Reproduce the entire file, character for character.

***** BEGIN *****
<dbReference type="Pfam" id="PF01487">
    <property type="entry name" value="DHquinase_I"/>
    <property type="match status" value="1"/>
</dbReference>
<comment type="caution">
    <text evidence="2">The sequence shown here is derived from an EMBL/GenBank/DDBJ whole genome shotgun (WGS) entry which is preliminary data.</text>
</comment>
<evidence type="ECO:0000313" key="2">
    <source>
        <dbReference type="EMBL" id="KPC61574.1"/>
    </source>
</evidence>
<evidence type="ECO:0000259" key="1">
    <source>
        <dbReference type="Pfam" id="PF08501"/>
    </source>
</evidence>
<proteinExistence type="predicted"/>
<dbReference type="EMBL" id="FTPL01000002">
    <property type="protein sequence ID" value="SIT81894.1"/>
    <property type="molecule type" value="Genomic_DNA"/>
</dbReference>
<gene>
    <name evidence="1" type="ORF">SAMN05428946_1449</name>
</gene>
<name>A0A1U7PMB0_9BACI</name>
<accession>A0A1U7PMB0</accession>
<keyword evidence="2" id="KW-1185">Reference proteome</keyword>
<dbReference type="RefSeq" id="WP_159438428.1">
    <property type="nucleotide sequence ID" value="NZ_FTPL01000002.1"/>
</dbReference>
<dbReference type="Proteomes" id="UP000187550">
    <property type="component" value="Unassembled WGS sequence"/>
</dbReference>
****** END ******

<dbReference type="Pfam" id="PF01487">
    <property type="entry name" value="DHquinase_I"/>
    <property type="match status" value="1"/>
</dbReference>
<comment type="caution">
    <text evidence="2">The sequence shown here is derived from an EMBL/GenBank/DDBJ whole genome shotgun (WGS) entry which is preliminary data.</text>
</comment>
<evidence type="ECO:0000313" key="2">
    <source>
        <dbReference type="EMBL" id="KPC61574.1"/>
    </source>
</evidence>
<evidence type="ECO:0000259" key="1">
    <source>
        <dbReference type="Pfam" id="PF08501"/>
    </source>
</evidence>
<proteinExistence type="predicted"/>
<dbReference type="EMBL" id="FTPL01000002">
    <property type="protein sequence ID" value="SIT81894.1"/>
    <property type="molecule type" value="Genomic_DNA"/>
</dbReference>
<gene>
    <name evidence="1" type="ORF">SAMN05428946_1449</name>
</gene>
<name>A0A1U7PMB0_9BACI</name>
<accession>A0A1U7PMB0</accession>
<keyword evidence="2" id="KW-1185">Reference proteome</keyword>
<dbReference type="RefSeq" id="WP_159438428.1">
    <property type="nucleotide sequence ID" value="NZ_FTPL01000002.1"/>
</dbReference>
<dbReference type="Proteomes" id="UP000187550">
    <property type="component" value="Unassembled WGS sequence"/>
</dbReference>